The organizers also welcome papers which use big data and/or machine learning to provide insights on urban processes associated with the removal or under-utilisation of existing housing units from permanent rental or owner occupation – for instance, the rise of short term rental platforms, or speculative property investment.
- Karen Chapple; Professor and Chair, City and Regional Planning; University of California, Berkeley
- Nicole Gurran, Professor and Chair, Urban and Regional Planning and Policy; University of Sydney
- Somwrita Sarkar; Senior Lecturer, Design; University of Sydney
- Cynthia Goytia; Professor and Director, Urban Economics; Universidad Torcuato di Tella
- Ate Poorthuis; Assistant Professor, Geography; Singapore University of Technology and Design
- Jon Reades; Senior Lecturer, Quantitative Human Geography; King’s College, London
- Matthew Zook; Professor and Interim Chair, Geography; University of Kentucky
Questions about this event may be directed to Karen Chapple, Professor and Chair, City and Regional Planning; UC Berkeley - email@example.com.
This conference is made possible with support from the Urban Studies Foundation, the University of California-Berkeley, and the University of Sydney. At Berkeley, the conference was held at the Berkeley Institute of Data Science, which co-sponsored the Berkeley event. The Urban Displacement Project at UC Berkeley aims to understand the nature of gentrification and displacement in American cities, focusing on creating tools to help communities identify the pressures surrounding them and take more effective action.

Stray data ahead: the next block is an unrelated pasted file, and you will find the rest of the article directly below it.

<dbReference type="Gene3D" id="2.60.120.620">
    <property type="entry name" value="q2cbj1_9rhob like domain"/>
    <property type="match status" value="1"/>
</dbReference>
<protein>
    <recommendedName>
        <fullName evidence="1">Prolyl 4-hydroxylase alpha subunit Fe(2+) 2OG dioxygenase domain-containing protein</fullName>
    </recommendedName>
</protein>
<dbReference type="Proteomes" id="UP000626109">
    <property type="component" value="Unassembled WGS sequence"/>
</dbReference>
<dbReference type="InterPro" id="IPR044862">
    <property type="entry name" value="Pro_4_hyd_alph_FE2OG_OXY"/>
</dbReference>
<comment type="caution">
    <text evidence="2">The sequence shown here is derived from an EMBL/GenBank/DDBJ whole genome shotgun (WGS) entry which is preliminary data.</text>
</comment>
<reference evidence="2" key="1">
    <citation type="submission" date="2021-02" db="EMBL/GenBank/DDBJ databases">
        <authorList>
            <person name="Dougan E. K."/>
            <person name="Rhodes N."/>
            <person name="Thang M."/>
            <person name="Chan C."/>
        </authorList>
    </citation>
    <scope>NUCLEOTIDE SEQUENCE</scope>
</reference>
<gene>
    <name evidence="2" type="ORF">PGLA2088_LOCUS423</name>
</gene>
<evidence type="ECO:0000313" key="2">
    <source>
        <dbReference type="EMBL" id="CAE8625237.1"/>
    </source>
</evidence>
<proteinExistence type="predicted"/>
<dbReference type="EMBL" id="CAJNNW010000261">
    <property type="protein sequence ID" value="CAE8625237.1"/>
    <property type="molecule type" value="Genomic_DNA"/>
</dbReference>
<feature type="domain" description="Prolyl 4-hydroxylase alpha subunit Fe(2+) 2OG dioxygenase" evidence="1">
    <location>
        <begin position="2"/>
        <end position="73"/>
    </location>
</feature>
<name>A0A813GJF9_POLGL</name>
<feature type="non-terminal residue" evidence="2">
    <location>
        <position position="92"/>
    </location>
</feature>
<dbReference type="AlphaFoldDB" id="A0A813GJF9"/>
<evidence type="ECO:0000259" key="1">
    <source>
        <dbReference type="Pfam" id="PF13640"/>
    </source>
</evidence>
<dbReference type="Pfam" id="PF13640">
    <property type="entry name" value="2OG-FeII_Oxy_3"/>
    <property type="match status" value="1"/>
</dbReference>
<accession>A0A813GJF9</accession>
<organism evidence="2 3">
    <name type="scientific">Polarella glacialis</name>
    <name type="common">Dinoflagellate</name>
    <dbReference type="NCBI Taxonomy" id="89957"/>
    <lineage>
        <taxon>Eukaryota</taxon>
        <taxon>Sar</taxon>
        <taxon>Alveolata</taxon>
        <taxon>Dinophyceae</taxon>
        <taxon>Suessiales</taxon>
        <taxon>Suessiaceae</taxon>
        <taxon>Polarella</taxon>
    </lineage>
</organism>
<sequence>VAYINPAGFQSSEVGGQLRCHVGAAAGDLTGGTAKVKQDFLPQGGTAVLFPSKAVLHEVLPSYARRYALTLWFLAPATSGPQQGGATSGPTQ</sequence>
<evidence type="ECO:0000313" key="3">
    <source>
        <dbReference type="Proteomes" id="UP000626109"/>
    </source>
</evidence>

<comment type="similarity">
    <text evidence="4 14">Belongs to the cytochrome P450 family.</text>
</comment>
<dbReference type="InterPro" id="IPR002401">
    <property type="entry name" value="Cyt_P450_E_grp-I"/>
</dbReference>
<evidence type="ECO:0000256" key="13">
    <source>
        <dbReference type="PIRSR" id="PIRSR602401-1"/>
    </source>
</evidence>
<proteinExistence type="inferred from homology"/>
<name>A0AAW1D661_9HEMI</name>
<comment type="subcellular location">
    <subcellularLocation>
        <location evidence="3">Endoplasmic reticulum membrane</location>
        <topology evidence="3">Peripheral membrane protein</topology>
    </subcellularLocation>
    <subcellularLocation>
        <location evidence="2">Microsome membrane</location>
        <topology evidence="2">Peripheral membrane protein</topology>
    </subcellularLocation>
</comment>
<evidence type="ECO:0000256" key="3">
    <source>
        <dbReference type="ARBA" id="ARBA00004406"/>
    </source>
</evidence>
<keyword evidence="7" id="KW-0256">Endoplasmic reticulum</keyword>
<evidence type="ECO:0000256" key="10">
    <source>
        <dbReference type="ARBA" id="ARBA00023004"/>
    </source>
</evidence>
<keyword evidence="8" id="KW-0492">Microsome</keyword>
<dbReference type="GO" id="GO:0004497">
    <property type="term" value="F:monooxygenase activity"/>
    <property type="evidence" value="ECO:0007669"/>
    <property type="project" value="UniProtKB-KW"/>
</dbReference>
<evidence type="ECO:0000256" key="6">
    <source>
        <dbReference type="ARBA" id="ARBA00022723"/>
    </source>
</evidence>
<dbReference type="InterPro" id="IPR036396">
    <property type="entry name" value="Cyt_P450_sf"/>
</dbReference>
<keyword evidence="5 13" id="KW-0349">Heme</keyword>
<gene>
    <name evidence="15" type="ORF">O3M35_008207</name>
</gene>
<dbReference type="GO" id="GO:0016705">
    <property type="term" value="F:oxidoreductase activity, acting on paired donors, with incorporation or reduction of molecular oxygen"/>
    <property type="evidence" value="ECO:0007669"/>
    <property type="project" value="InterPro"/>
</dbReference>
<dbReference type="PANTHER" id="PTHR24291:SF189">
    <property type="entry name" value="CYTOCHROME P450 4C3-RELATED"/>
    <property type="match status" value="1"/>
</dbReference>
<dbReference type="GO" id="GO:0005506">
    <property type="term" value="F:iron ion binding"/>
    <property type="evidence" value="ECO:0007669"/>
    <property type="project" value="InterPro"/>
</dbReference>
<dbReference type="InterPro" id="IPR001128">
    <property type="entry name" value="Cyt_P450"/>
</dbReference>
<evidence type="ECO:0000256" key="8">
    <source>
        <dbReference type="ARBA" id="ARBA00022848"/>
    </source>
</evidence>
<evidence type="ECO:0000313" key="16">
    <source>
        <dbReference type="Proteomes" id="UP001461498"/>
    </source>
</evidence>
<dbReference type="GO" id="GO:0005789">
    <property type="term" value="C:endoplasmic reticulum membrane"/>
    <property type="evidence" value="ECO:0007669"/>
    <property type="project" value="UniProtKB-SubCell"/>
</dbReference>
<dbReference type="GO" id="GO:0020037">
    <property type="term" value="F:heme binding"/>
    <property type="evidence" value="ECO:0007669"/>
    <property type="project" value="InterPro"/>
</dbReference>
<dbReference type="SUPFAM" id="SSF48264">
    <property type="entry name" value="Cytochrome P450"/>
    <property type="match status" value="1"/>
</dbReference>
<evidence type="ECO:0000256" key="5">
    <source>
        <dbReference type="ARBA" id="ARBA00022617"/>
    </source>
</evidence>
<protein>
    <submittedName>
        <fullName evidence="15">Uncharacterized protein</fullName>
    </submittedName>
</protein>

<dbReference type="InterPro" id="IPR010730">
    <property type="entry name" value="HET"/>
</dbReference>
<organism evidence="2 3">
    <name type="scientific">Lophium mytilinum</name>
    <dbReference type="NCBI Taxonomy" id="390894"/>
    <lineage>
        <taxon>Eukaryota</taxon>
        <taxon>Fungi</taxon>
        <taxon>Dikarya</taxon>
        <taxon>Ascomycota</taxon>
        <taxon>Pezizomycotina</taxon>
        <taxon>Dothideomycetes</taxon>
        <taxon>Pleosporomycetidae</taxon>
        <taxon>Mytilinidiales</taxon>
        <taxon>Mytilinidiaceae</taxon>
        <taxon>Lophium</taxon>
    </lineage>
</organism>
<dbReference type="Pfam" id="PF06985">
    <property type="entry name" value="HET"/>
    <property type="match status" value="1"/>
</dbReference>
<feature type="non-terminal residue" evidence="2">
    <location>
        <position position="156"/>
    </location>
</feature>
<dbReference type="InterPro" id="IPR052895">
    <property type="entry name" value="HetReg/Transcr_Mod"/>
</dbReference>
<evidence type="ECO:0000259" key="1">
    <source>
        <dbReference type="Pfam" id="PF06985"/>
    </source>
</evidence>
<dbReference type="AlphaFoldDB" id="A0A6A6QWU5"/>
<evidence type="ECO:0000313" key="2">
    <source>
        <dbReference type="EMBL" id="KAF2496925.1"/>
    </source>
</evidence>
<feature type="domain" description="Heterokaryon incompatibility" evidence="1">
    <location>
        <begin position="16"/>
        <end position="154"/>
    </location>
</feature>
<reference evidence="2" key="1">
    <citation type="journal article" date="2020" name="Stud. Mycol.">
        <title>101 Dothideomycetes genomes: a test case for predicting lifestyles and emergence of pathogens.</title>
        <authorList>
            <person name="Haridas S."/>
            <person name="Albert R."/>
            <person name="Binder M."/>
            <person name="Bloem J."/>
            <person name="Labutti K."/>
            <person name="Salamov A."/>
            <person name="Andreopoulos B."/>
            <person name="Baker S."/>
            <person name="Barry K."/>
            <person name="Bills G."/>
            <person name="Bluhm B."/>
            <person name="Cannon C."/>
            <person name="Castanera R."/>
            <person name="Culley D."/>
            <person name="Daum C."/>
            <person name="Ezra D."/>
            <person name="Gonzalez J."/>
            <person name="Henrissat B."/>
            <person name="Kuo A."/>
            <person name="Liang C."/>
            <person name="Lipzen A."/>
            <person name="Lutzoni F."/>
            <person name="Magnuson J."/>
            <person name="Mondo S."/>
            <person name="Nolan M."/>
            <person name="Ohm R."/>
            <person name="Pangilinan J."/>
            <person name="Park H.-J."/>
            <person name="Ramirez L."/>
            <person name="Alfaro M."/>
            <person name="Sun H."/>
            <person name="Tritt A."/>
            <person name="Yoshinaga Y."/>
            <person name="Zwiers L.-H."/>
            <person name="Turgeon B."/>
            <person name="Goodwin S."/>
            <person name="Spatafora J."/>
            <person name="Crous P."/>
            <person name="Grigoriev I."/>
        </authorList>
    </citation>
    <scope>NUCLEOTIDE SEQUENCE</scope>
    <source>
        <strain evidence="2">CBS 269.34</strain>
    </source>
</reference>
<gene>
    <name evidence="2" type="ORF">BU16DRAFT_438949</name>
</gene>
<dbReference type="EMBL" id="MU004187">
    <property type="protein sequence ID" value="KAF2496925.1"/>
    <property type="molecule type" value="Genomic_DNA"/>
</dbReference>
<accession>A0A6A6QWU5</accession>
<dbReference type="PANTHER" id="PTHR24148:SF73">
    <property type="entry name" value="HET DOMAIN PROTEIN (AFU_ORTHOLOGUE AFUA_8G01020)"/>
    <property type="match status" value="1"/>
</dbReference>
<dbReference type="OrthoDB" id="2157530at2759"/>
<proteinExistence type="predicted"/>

Karen Chapple, Ph.D., is Professor and Chair of City & Regional Planning at the University of California, Berkeley, where she holds the Carmel P. Friesen Chair in Urban Studies.
Chapple studies inequalities in the planning, development, and governance of regions in the U.S. and Latin America, with a focus on economic development and housing. Her recent books include Planning Sustainable Cities and Regions: Towards More Equitable Development (Routledge, 2015), which won the John Friedmann Book Award from the American Collegiate Schools of Planning; Transit-Oriented Displacement or Community Dividends? Understanding the Effects of Smarter Growth on Communities (with Anastasia Loukaitou-Sideris, MIT Press, 2019); and Fragile Governance and Local Economic Development: Theory and Evidence from Peripheral Regions in Latin America (with Sergio Montero, Routledge, 2018). She has published recently on a broad array of subjects, including the fiscalization of land use (in Landscape and Urban Planning), urban displacement (in the Journal of Planning Literature and Cityscape), community investment (in the Journal of Urban Affairs), job creation on industrial land (in Economic Development Quarterly), regional governance in rural Peru (in the Journal of Rural Studies), and accessory dwelling units as a smart growth policy (in the Journal of Urbanism).